13 May 2011
Yesterday, (12th May) was the third anniversary of the Wenchuan Earthquake. To commemorate this event, the Chengdu University of Technology has been organising a conference examining earthquake induced landslides. My presentation is in the morning session today and will focus primarily on the loss of life in landslides triggered by earthquakes. In the talk I will also mention our Nature Geoscience paper, which will be published on Sunday,which looks at the mass balance of the mountain chain. I will blog about this (very exciting) paper on Sunday when it has been published.
The loss of life component of the talk is included in the PDF that is available here: 11_05 China keynote Petley blog
I will try to describe the key aspects of this talk below.
Regular readers will be aware that one aspect of my research is to collect data on the occurrence of landslides that kill people worldwide. I have been doing this since September 2002; occasionally I publish this data on this blog. In this presentation I examined this data to look at the occurrence of landslides triggered by earthquakes. Overall in the period from 1st September 2002 to 31st December 2010 I recorded a total of almost 82,000 fatalities from landslides. This figure shows the cumulative total of fatalities during this period:
You will see that the data are dominated by two earthquake events – the Kashmir earthquake of 2005 and the Wenchuan earthquake of 2008. Unfortunately, there is some uncertainty in terms of the actual losses from landslides in the former event; the best estimate according to official figures is in the order of 26,400 lives. The published figure for the Wenchuan Earthquake is about 20,000 fatalities.
Interestingly the trend of losses with time from rainfall induced landslides is approximately constant with time:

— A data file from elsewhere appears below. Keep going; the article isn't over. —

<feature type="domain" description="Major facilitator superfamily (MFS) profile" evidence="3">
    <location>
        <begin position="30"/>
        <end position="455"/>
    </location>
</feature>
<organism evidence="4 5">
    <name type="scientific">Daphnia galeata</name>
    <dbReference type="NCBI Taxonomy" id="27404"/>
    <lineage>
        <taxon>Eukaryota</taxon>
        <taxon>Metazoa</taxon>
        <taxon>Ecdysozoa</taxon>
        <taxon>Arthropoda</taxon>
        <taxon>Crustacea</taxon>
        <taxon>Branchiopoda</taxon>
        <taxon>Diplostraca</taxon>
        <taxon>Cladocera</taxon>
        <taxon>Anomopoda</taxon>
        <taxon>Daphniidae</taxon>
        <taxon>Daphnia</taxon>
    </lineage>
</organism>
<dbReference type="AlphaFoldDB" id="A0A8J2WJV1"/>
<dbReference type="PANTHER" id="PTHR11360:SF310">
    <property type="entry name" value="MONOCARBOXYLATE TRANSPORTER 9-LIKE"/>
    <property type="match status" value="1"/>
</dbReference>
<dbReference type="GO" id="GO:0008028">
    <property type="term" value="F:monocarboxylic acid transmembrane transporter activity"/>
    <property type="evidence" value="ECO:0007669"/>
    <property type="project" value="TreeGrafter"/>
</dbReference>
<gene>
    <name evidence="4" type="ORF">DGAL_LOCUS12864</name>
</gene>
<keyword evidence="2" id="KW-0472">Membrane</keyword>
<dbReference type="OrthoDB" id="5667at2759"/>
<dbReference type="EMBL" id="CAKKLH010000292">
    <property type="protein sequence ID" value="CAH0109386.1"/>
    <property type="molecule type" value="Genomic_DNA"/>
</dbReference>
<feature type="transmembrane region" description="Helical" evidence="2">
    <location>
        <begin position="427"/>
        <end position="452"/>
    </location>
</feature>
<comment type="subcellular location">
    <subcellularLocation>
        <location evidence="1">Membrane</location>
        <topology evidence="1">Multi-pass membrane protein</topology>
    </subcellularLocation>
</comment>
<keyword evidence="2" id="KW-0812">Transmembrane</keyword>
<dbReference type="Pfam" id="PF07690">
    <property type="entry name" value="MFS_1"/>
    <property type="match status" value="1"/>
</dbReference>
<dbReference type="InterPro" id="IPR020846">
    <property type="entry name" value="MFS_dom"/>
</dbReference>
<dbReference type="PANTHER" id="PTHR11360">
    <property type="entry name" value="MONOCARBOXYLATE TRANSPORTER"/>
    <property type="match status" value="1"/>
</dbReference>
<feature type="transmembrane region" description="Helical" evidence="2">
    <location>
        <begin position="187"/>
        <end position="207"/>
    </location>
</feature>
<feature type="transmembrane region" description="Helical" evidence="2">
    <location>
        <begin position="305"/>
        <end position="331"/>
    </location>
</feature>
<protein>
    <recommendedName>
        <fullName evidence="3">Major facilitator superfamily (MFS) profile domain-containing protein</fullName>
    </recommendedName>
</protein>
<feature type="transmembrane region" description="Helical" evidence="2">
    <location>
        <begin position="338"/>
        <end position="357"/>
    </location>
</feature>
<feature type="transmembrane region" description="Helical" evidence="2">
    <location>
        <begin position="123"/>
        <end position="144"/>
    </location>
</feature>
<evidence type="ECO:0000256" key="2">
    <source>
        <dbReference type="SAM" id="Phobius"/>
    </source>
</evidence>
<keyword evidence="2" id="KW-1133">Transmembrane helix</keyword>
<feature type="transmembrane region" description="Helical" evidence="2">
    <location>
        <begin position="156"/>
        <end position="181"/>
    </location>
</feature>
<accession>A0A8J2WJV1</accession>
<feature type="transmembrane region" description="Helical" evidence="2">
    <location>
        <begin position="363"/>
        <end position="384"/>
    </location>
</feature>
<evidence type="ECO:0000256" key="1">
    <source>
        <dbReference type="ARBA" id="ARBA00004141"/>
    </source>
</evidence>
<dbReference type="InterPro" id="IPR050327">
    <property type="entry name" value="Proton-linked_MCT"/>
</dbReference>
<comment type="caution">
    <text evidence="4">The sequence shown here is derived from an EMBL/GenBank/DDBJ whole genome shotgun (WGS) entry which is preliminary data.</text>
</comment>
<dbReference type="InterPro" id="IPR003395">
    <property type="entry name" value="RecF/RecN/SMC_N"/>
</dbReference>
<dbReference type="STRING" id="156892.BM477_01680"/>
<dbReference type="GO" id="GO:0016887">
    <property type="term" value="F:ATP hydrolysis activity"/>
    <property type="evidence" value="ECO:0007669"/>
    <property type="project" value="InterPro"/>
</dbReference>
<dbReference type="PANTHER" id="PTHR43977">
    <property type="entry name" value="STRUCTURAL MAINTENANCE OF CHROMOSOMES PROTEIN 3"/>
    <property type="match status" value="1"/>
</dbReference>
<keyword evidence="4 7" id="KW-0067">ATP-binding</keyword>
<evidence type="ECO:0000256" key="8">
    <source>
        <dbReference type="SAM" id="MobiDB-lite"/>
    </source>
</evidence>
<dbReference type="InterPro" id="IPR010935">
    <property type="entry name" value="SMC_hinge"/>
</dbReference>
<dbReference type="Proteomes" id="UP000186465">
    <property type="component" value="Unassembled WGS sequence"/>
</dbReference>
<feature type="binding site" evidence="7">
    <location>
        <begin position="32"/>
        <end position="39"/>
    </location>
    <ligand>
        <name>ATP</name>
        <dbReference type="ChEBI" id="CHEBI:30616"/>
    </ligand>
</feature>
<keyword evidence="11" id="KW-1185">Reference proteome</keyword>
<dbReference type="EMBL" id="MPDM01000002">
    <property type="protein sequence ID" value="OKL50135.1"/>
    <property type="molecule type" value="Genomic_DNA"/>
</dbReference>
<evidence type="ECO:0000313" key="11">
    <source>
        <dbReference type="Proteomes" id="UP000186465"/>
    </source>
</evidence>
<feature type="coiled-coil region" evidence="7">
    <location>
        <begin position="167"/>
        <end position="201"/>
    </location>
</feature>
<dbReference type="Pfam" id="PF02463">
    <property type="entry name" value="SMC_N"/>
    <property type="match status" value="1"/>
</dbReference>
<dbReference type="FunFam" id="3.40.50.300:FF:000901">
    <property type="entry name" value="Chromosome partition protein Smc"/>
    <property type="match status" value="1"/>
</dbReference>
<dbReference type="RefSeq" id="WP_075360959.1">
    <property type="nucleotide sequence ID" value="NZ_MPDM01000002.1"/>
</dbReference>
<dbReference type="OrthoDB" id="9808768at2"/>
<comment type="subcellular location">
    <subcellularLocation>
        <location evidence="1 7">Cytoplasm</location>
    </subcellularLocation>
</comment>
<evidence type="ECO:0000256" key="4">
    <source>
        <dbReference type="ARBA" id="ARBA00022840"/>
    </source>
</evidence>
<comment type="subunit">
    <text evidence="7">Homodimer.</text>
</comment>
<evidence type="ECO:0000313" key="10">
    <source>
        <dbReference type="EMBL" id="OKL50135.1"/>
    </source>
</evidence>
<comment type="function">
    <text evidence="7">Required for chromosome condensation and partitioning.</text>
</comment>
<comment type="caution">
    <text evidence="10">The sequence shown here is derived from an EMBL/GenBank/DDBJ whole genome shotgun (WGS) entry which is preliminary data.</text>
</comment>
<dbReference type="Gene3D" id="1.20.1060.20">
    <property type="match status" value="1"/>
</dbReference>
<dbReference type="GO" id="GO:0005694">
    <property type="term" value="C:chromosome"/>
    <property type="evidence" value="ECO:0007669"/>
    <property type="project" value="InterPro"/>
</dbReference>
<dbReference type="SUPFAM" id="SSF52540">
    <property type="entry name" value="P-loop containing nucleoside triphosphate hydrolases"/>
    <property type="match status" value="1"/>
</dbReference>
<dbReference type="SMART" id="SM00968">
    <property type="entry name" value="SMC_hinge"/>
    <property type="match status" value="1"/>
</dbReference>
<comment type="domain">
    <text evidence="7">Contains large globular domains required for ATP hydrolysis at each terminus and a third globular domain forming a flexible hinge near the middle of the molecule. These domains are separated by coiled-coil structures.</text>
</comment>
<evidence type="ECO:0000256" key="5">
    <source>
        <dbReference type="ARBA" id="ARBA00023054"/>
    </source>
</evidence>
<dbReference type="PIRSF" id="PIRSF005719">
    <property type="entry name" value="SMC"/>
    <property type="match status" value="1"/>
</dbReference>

The cumulative trend for earthquake-induced losses shows the impact of the two large events, but in fact over this period a total of 32 earthquakes that triggered landslides responsible for fatalities have occurred:
Interestingly, this means that more than 50% of the people killed by landslides during this period died in events triggered by earthquakes. This of course emphasises the very urgent need to improve our understanding of seismically-triggered events.
The data (in closed – i.e. black – symbols below) can be combined with information from the literature (the open symbols) to provide an initial examination of the relationship between the number of landslide-induced fatalities and the earthquake magnitude. There is huge scatter in the data, but perhaps two thresholds can be drawn. The first, the orange line, represents the limit for 90% of events; the second, the red line, represents the maximum boundary for all events:
This analysis is somewhat tentative at the moment, and more work is needed.
Finally, much is (rightly) made of the increase of landslide losses in the aftermath of earthquakes. I have looked at my data for Sichuan Province before and after the earthquake. The data do seem to suggest a marked increase in recorded fatalities:
This implies that there has been an additional c.300 fatalities from landslides in the aftermath of the earthquake, although more work is needed on this. Interestingly, there is no obvious increase in the number of fatal landslides occurring, but rather an increase in the average number of fatalities per event. This may imply that in the aftermath of the event I am failing to record the smaller landslide events:
All of this serves to emphasise that the data presented here probably consistently under-estimates the true costs of landslides. Actual losses are undoubtedly rather higher, although I must emphasise the uncertainty associated with the loss of life from the large earthquake events.
Comments and thoughts are welcome!